Flood warnings have been put in place as Britain is set to be battered by rain amid Storm Erik.
Wet and windy weather is set to continue throughout the weekend with the possibility of snow early next week, forecasters have said.
And the Environment Agency has put three flood warnings in place, on top of 33 flood alerts around the country.
Storm Erik brought strong winds to parts of the country on Friday and will be followed by rain and more unsettled weather, according to the Met Office.
Patchy rain is expected to become heavy and because of the cold air, this could fall as snow on higher ground in England and Scotland tomorrow.
The flood warnings issued are at Keswick Campsite, the River Tutt at Boroughbridge and the River Ure at Roecliffe Caravan Park.
This means flooding is expected and immediate action is required.
Forecasting Sunday’s weather, meteorologist Nicola Maxey said: "There is the chance of patchy rain and this could be heavy in places.
"Because of the cold air, this could fall as snow on higher ground in Scotland and England on Sunday.
"We’re expecting a widespread frost on Sunday night and into Monday, and the unsettled weather will continue into the start of next week."
Storm Erik was named by Irish forecaster Met Eireann on Thursday.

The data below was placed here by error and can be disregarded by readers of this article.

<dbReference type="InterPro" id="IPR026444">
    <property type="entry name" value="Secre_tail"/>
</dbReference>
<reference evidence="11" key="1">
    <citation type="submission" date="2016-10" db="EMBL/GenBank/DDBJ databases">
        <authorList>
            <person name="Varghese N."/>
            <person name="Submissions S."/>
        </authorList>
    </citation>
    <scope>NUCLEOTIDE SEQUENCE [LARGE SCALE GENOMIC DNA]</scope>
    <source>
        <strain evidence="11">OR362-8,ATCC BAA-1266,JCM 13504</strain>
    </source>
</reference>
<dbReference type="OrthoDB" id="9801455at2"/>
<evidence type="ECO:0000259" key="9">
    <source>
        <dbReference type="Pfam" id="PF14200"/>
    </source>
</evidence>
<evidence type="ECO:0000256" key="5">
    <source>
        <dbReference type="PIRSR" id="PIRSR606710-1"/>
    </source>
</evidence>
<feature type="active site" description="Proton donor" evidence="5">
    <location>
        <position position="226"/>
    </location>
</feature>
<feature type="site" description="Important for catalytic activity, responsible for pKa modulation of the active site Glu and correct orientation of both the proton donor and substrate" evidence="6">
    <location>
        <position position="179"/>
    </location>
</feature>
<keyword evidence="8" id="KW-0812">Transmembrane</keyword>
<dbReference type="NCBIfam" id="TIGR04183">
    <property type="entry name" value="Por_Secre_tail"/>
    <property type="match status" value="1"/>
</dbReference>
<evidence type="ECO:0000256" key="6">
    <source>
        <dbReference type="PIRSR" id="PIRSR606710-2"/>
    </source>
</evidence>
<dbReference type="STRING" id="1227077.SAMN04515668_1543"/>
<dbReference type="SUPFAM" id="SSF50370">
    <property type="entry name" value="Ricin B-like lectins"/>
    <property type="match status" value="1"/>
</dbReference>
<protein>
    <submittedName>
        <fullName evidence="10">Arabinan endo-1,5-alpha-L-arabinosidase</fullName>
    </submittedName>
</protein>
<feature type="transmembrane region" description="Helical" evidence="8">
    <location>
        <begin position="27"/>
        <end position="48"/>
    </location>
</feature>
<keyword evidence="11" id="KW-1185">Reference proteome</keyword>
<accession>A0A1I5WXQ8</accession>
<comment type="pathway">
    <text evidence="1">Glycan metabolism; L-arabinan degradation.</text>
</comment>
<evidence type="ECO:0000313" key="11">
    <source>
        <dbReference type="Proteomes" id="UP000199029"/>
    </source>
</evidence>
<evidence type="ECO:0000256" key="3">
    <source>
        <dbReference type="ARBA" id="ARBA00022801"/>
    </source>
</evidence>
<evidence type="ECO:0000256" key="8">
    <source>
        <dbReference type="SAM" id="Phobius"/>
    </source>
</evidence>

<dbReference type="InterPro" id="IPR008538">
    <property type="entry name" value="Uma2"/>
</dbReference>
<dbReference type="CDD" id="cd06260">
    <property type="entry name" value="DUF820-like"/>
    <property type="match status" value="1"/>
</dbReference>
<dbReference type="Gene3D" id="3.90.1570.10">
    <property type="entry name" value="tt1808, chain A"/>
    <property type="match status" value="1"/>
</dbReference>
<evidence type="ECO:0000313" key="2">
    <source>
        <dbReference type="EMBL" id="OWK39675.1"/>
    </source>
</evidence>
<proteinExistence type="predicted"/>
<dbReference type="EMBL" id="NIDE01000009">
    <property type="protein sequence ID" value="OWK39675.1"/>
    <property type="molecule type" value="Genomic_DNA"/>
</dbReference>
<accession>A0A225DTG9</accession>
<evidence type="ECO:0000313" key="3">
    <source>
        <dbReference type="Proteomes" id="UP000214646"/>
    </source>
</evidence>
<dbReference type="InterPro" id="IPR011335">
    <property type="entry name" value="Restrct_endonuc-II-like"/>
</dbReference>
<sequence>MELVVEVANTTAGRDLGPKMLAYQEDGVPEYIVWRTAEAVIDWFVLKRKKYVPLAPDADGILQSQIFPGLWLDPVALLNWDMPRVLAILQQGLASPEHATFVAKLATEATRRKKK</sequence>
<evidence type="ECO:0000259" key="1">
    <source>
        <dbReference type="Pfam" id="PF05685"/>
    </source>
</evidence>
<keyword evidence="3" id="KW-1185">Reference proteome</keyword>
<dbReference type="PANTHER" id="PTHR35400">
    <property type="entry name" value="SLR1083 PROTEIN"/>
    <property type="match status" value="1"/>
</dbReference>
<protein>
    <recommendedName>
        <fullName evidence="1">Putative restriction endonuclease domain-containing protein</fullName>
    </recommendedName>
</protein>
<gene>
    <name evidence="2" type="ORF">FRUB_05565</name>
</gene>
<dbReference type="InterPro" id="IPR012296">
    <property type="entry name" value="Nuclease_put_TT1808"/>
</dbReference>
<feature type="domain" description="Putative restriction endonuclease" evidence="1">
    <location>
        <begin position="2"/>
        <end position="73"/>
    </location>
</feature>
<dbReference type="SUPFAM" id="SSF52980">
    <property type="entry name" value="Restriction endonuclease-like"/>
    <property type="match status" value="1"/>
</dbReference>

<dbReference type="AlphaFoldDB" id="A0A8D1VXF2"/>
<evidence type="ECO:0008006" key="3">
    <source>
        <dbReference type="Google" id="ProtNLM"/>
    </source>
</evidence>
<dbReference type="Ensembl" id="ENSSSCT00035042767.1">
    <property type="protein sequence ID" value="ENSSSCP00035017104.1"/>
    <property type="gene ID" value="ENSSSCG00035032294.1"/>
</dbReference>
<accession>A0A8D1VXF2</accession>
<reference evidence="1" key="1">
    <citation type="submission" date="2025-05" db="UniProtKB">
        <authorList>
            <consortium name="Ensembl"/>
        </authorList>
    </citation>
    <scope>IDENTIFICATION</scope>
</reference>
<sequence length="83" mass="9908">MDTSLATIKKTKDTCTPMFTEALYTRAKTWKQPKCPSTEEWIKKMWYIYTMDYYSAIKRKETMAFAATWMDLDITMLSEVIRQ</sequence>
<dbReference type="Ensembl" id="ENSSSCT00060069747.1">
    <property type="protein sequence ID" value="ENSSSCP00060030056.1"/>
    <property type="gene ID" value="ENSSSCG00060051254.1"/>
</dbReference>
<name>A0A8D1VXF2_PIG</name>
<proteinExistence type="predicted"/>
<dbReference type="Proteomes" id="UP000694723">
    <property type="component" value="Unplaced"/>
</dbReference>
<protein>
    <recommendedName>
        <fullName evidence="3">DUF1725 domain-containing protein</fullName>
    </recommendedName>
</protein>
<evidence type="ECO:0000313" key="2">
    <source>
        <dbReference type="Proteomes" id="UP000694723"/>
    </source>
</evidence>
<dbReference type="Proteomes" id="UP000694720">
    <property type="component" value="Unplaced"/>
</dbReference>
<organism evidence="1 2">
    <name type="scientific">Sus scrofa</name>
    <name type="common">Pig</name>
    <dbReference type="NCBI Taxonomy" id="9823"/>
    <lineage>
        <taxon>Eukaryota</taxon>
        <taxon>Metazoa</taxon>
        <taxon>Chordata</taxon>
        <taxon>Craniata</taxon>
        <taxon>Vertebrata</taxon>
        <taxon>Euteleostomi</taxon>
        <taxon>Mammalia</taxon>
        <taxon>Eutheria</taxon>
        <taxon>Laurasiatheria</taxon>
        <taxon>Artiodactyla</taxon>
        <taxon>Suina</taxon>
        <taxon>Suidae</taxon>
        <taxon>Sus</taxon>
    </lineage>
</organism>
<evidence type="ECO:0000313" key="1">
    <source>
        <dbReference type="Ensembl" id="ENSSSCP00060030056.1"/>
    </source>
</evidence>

Police in Dorset were called on Friday morning after a tree fell on to a double-decker bus.
Officers were called to the scene on Ringwood Road in Poole shortly before midday. No injuries were reported.
As winds ease off later tonight, some hill snow is forecast in central and southern parts of England and into Wales, before calmer conditions on Sunday.
Forecasters say that in the north it’s going to be a fairly bright day.
"There will be a few showers perhaps and it could turn windy but not as windy as today by any means."
Pilots have been forced to abandon numerous landings at Dublin Airport as Storm Erik causes major transport disruption across the country.
During a series of dramatic clips, taken by Ciaran Breen of Echo One Aviation, planes can be seen rocking side to side as they approach the runway at the airport in Ireland.
One plane is just metres away from the runway when the pilot makes a last-minute decision not to touch-down, and the aircraft is pulled back into the air, Dublin Live reports.
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